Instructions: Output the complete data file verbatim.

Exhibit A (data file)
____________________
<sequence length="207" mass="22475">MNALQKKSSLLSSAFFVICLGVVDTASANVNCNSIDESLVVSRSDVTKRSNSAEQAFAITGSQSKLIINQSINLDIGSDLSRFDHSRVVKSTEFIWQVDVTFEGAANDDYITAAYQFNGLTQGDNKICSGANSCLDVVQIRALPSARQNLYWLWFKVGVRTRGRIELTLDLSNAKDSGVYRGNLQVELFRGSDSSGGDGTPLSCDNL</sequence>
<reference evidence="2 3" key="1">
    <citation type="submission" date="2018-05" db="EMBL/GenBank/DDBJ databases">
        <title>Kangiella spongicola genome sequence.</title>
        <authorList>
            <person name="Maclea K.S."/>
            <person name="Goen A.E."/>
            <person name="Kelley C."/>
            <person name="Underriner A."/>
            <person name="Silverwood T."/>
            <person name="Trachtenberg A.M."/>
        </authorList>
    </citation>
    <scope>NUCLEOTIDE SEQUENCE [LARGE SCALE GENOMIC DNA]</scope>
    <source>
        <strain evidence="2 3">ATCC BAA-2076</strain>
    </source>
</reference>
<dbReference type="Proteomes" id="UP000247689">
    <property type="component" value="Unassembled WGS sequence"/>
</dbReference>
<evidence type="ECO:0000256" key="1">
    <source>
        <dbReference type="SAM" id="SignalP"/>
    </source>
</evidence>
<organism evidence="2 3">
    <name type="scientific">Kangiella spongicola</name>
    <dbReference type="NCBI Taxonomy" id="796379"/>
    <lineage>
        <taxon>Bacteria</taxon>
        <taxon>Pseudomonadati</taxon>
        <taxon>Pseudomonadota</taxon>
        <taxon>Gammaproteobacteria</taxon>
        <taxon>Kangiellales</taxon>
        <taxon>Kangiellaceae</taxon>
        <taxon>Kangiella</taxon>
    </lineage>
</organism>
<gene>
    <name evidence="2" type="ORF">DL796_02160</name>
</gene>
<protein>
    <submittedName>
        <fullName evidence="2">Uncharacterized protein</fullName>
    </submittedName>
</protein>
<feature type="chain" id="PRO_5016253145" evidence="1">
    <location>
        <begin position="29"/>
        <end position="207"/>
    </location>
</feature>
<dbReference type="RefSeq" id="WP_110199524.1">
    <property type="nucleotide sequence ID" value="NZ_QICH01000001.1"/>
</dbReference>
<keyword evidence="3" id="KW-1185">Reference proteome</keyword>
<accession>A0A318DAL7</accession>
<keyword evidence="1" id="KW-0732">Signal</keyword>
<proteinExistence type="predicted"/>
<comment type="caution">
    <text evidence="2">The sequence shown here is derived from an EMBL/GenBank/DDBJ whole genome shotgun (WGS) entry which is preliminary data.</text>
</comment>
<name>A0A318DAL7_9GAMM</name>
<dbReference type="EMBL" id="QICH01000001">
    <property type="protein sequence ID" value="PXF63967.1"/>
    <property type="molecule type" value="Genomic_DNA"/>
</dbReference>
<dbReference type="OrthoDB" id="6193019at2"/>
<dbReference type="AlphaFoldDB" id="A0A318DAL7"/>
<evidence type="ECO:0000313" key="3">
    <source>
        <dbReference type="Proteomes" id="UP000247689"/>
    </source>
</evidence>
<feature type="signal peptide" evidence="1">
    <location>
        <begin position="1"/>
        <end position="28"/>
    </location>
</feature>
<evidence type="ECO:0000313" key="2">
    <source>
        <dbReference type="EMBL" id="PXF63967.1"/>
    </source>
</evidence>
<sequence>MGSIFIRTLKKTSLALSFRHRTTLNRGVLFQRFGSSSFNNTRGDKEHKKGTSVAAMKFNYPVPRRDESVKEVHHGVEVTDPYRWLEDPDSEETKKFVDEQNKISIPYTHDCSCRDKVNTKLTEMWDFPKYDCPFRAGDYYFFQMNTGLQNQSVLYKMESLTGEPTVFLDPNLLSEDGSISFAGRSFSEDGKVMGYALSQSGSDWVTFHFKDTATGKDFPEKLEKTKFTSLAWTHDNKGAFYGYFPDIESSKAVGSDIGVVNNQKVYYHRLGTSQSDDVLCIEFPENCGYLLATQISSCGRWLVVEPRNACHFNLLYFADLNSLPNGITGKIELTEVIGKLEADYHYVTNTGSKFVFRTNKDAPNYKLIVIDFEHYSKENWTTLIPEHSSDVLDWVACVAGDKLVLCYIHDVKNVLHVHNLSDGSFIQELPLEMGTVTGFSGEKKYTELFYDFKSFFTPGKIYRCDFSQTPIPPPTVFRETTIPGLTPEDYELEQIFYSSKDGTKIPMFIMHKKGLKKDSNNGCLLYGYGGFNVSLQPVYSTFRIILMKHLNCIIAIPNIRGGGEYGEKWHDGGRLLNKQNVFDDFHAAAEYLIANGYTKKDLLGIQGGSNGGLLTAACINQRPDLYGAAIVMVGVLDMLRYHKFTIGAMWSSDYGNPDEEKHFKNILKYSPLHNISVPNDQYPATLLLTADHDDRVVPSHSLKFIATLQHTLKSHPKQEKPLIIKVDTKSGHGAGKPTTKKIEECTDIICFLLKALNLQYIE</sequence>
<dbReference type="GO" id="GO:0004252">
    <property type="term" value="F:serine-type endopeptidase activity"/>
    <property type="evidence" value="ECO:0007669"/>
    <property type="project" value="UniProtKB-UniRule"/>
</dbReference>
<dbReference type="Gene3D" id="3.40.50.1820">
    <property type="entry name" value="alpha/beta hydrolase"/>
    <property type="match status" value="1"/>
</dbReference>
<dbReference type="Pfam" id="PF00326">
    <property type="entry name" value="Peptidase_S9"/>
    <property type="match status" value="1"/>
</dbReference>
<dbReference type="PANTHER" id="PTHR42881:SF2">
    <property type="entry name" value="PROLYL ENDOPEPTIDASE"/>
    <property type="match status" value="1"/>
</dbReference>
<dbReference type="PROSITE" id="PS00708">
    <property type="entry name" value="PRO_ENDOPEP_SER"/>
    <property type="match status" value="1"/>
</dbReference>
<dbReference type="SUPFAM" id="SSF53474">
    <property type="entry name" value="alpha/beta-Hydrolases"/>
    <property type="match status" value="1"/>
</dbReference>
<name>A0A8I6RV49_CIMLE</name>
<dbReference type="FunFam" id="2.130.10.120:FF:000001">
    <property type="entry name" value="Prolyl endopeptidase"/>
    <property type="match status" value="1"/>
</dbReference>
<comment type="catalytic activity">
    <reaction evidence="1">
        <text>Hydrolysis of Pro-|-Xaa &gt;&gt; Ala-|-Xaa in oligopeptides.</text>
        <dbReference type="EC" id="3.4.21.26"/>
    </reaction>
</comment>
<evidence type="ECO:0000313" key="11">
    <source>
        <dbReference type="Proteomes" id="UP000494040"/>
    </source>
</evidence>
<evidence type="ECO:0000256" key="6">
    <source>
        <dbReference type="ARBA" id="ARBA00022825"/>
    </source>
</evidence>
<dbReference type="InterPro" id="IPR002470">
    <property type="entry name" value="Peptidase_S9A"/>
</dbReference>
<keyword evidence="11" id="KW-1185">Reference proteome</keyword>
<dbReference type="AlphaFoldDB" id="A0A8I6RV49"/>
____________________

<sequence length="207" mass="22475">MNALQKKSSLLSSAFFVICLGVVDTASANVNCNSIDESLVVSRSDVTKRSNSAEQAFAITGSQSKLIINQSINLDIGSDLSRFDHSRVVKSTEFIWQVDVTFEGAANDDYITAAYQFNGLTQGDNKICSGANSCLDVVQIRALPSARQNLYWLWFKVGVRTRGRIELTLDLSNAKDSGVYRGNLQVELFRGSDSSGGDGTPLSCDNL</sequence>
<reference evidence="2 3" key="1">
    <citation type="submission" date="2018-05" db="EMBL/GenBank/DDBJ databases">
        <title>Kangiella spongicola genome sequence.</title>
        <authorList>
            <person name="Maclea K.S."/>
            <person name="Goen A.E."/>
            <person name="Kelley C."/>
            <person name="Underriner A."/>
            <person name="Silverwood T."/>
            <person name="Trachtenberg A.M."/>
        </authorList>
    </citation>
    <scope>NUCLEOTIDE SEQUENCE [LARGE SCALE GENOMIC DNA]</scope>
    <source>
        <strain evidence="2 3">ATCC BAA-2076</strain>
    </source>
</reference>
<dbReference type="Proteomes" id="UP000247689">
    <property type="component" value="Unassembled WGS sequence"/>
</dbReference>
<evidence type="ECO:0000256" key="1">
    <source>
        <dbReference type="SAM" id="SignalP"/>
    </source>
</evidence>
<organism evidence="2 3">
    <name type="scientific">Kangiella spongicola</name>
    <dbReference type="NCBI Taxonomy" id="796379"/>
    <lineage>
        <taxon>Bacteria</taxon>
        <taxon>Pseudomonadati</taxon>
        <taxon>Pseudomonadota</taxon>
        <taxon>Gammaproteobacteria</taxon>
        <taxon>Kangiellales</taxon>
        <taxon>Kangiellaceae</taxon>
        <taxon>Kangiella</taxon>
    </lineage>
</organism>
<gene>
    <name evidence="2" type="ORF">DL796_02160</name>
</gene>
<protein>
    <submittedName>
        <fullName evidence="2">Uncharacterized protein</fullName>
    </submittedName>
</protein>
<feature type="chain" id="PRO_5016253145" evidence="1">
    <location>
        <begin position="29"/>
        <end position="207"/>
    </location>
</feature>
<dbReference type="RefSeq" id="WP_110199524.1">
    <property type="nucleotide sequence ID" value="NZ_QICH01000001.1"/>
</dbReference>
<keyword evidence="3" id="KW-1185">Reference proteome</keyword>
<accession>A0A318DAL7</accession>
<keyword evidence="1" id="KW-0732">Signal</keyword>
<proteinExistence type="predicted"/>
<comment type="caution">
    <text evidence="2">The sequence shown here is derived from an EMBL/GenBank/DDBJ whole genome shotgun (WGS) entry which is preliminary data.</text>
</comment>
<name>A0A318DAL7_9GAMM</name>
<dbReference type="EMBL" id="QICH01000001">
    <property type="protein sequence ID" value="PXF63967.1"/>
    <property type="molecule type" value="Genomic_DNA"/>
</dbReference>
<dbReference type="OrthoDB" id="6193019at2"/>
<dbReference type="AlphaFoldDB" id="A0A318DAL7"/>
<evidence type="ECO:0000313" key="3">
    <source>
        <dbReference type="Proteomes" id="UP000247689"/>
    </source>
</evidence>
<feature type="signal peptide" evidence="1">
    <location>
        <begin position="1"/>
        <end position="28"/>
    </location>
</feature>
<evidence type="ECO:0000313" key="2">
    <source>
        <dbReference type="EMBL" id="PXF63967.1"/>
    </source>
</evidence>
<sequence>MGSIFIRTLKKTSLALSFRHRTTLNRGVLFQRFGSSSFNNTRGDKEHKKGTSVAAMKFNYPVPRRDESVKEVHHGVEVTDPYRWLEDPDSEETKKFVDEQNKISIPYTHDCSCRDKVNTKLTEMWDFPKYDCPFRAGDYYFFQMNTGLQNQSVLYKMESLTGEPTVFLDPNLLSEDGSISFAGRSFSEDGKVMGYALSQSGSDWVTFHFKDTATGKDFPEKLEKTKFTSLAWTHDNKGAFYGYFPDIESSKAVGSDIGVVNNQKVYYHRLGTSQSDDVLCIEFPENCGYLLATQISSCGRWLVVEPRNACHFNLLYFADLNSLPNGITGKIELTEVIGKLEADYHYVTNTGSKFVFRTNKDAPNYKLIVIDFEHYSKENWTTLIPEHSSDVLDWVACVAGDKLVLCYIHDVKNVLHVHNLSDGSFIQELPLEMGTVTGFSGEKKYTELFYDFKSFFTPGKIYRCDFSQTPIPPPTVFRETTIPGLTPEDYELEQIFYSSKDGTKIPMFIMHKKGLKKDSNNGCLLYGYGGFNVSLQPVYSTFRIILMKHLNCIIAIPNIRGGGEYGEKWHDGGRLLNKQNVFDDFHAAAEYLIANGYTKKDLLGIQGGSNGGLLTAACINQRPDLYGAAIVMVGVLDMLRYHKFTIGAMWSSDYGNPDEEKHFKNILKYSPLHNISVPNDQYPATLLLTADHDDRVVPSHSLKFIATLQHTLKSHPKQEKPLIIKVDTKSGHGAGKPTTKKIEECTDIICFLLKALNLQYIE</sequence>
<dbReference type="GO" id="GO:0004252">
    <property type="term" value="F:serine-type endopeptidase activity"/>
    <property type="evidence" value="ECO:0007669"/>
    <property type="project" value="UniProtKB-UniRule"/>
</dbReference>
<dbReference type="Gene3D" id="3.40.50.1820">
    <property type="entry name" value="alpha/beta hydrolase"/>
    <property type="match status" value="1"/>
</dbReference>
<dbReference type="Pfam" id="PF00326">
    <property type="entry name" value="Peptidase_S9"/>
    <property type="match status" value="1"/>
</dbReference>
<dbReference type="PANTHER" id="PTHR42881:SF2">
    <property type="entry name" value="PROLYL ENDOPEPTIDASE"/>
    <property type="match status" value="1"/>
</dbReference>
<dbReference type="PROSITE" id="PS00708">
    <property type="entry name" value="PRO_ENDOPEP_SER"/>
    <property type="match status" value="1"/>
</dbReference>
<dbReference type="SUPFAM" id="SSF53474">
    <property type="entry name" value="alpha/beta-Hydrolases"/>
    <property type="match status" value="1"/>
</dbReference>
<name>A0A8I6RV49_CIMLE</name>
<dbReference type="FunFam" id="2.130.10.120:FF:000001">
    <property type="entry name" value="Prolyl endopeptidase"/>
    <property type="match status" value="1"/>
</dbReference>
<comment type="catalytic activity">
    <reaction evidence="1">
        <text>Hydrolysis of Pro-|-Xaa &gt;&gt; Ala-|-Xaa in oligopeptides.</text>
        <dbReference type="EC" id="3.4.21.26"/>
    </reaction>
</comment>
<evidence type="ECO:0000313" key="11">
    <source>
        <dbReference type="Proteomes" id="UP000494040"/>
    </source>
</evidence>
<evidence type="ECO:0000256" key="6">
    <source>
        <dbReference type="ARBA" id="ARBA00022825"/>
    </source>
</evidence>
<dbReference type="InterPro" id="IPR002470">
    <property type="entry name" value="Peptidase_S9A"/>
</dbReference>
<keyword evidence="11" id="KW-1185">Reference proteome</keyword>
<dbReference type="AlphaFoldDB" id="A0A8I6RV49"/>